If you’re considering the purchase of your own trailer, the first question to ask yourself — and answer with total honesty — is: Why?
The second question: Does owning your own trailer help or harm your business?
If you’re running under your own authority, you may have no choice. Depending on the customer, you’ll need a tractor and a trailer to make the business work (unless the customer has trailers of their own).
If you lease your tractor to a carrier or your business serves a customer that provides trailers, consider carefully before you make a deal to purchase your own.
Advantages of owning a trailer can add up quickly. You can spec exactly the equipment needed for the work your customers provide. You can customize your trailer’s looks to help build the brand you chose for your company, including as many lights as you want to install or have installed.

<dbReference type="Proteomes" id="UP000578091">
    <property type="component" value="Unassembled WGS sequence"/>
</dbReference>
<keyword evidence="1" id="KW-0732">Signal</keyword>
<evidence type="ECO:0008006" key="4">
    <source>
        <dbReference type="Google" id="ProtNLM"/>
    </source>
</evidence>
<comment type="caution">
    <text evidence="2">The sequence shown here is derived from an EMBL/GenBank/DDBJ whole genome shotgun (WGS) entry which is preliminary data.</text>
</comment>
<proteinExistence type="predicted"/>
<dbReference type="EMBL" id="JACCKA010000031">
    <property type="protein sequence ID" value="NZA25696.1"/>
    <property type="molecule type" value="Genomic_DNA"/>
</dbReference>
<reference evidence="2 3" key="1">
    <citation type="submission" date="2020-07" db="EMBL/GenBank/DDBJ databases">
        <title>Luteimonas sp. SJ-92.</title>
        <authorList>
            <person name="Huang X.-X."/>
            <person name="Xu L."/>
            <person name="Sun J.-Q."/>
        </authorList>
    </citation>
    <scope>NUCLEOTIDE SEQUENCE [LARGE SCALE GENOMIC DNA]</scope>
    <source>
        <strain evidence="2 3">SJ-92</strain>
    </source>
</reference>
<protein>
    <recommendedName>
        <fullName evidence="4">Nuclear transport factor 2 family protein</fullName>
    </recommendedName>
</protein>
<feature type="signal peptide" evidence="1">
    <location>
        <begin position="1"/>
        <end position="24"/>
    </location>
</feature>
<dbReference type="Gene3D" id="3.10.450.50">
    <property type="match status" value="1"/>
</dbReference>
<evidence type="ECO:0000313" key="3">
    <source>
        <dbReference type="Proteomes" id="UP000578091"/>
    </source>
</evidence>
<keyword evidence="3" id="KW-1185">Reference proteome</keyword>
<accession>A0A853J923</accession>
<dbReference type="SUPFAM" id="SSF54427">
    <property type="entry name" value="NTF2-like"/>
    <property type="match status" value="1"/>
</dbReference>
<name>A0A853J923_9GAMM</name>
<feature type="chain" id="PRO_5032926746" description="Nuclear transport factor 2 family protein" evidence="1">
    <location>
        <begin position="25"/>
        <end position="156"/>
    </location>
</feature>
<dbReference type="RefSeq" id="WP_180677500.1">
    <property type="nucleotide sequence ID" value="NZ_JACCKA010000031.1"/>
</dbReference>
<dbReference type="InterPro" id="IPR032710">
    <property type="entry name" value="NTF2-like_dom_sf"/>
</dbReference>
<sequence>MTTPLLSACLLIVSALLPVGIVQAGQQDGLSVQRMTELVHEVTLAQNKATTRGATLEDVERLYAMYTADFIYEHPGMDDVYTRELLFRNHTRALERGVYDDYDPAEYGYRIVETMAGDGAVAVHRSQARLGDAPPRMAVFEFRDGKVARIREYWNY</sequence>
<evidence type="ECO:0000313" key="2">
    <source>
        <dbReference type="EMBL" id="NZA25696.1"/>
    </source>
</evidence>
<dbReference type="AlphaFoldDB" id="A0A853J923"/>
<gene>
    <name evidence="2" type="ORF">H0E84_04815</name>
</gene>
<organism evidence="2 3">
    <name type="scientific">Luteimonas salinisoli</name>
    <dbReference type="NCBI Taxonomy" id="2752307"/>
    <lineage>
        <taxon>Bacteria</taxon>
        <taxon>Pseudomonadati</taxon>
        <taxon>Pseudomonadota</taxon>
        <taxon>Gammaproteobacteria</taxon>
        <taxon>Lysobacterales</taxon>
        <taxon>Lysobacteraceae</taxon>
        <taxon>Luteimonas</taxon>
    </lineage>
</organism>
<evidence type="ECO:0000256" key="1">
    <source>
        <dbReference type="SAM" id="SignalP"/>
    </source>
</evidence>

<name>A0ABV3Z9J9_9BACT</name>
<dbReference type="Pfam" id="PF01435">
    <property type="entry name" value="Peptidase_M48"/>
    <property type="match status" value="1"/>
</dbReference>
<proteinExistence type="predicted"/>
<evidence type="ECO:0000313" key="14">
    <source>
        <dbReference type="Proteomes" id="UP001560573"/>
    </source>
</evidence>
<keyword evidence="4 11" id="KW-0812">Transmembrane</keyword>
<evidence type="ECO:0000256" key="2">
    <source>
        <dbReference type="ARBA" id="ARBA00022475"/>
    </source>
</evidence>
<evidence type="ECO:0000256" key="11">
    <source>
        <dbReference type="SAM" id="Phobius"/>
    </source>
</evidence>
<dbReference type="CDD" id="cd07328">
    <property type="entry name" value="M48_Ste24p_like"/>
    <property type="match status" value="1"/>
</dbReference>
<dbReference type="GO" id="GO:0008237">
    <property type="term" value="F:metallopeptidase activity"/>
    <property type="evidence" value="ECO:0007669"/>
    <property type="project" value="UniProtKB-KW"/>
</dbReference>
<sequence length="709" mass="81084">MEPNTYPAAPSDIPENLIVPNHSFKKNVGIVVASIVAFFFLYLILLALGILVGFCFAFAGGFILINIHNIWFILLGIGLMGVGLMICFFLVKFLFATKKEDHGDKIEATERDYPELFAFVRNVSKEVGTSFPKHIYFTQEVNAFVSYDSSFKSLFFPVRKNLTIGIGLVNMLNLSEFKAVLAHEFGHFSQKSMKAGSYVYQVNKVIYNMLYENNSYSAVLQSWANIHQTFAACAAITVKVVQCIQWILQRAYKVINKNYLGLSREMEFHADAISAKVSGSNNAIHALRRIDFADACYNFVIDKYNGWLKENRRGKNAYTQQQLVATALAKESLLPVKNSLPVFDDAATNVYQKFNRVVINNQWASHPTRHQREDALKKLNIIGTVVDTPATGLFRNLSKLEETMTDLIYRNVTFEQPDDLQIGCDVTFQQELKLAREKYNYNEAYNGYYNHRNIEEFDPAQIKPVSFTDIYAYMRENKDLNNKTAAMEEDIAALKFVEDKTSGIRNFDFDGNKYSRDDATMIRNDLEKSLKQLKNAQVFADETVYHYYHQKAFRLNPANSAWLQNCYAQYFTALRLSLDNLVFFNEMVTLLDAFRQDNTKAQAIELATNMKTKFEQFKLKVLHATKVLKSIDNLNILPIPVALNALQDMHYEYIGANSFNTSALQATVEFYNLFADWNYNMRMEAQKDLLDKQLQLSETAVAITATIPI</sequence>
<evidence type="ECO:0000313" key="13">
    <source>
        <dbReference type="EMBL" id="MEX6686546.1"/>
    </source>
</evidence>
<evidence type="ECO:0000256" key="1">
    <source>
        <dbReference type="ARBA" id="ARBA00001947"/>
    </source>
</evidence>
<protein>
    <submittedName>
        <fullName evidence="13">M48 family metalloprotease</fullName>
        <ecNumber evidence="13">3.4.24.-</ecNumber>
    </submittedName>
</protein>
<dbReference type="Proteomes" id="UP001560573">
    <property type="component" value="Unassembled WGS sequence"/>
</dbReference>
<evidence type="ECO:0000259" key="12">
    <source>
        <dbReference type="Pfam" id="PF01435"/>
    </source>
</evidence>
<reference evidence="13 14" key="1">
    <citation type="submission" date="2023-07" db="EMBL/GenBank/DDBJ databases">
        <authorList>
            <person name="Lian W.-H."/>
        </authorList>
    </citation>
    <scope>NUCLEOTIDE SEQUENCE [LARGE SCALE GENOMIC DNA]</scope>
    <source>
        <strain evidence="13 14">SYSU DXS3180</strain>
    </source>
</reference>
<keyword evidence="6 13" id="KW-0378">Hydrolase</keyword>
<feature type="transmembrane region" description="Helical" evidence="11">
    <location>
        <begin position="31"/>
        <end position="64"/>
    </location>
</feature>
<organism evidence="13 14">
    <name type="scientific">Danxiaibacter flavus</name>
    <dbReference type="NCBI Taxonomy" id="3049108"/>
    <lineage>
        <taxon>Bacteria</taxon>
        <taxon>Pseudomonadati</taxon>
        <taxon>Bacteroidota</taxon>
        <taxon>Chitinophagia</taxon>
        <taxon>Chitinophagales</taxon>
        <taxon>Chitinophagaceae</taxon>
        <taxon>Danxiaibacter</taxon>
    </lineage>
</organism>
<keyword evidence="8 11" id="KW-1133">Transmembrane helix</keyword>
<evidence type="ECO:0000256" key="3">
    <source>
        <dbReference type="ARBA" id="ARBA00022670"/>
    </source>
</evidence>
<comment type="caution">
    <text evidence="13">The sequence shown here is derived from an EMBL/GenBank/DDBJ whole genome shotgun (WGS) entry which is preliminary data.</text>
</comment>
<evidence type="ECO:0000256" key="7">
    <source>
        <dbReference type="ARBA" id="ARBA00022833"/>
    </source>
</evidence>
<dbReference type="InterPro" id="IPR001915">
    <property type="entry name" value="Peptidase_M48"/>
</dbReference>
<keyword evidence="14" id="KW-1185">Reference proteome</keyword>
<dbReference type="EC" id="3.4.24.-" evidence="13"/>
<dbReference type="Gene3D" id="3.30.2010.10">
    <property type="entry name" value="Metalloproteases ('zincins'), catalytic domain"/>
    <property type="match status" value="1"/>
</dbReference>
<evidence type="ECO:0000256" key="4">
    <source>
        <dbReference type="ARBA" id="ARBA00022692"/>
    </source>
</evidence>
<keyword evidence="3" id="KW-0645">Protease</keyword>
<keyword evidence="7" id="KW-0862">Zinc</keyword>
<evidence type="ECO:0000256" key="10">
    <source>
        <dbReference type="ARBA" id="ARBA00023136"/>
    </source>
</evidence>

If you lease your equipment to a carrier, owning a trailer may bring higher revenues, or at least keep you from having to pay rental fees to a carrier to use their trailer. Also, you can take advantage of the latest aerodynamic features that help reduce your fuel cost.
However, trailers also come with problems, including acquisition and maintenance costs. Consider carefully whether revenues will increase enough to cover the cost of the trailer plus the maintenance dollars you’ll spend. During this time of shortages, trailers are hard to find, and good deals are nearly impossible.
Don’t forget to factor in financing costs if you plan to borrow to pay for your trailer. Those costs include any aerodynamic features you add, such as side fairings, rear-end spoilers, or tails or wheel treatments.
If your customer (or the carrier you lease to) demands special paint colors or brand decaling, find out if the costs are your responsibility.
Your insurance costs may rise, too. Check with your agent for the cost of all of your policies. You may need to carry physical damage insurance on the trailer, especially if you financed the purchase. Other insurance, such as liability or even “bobtail,” which provides coverage when the trailer is empty, may be necessary.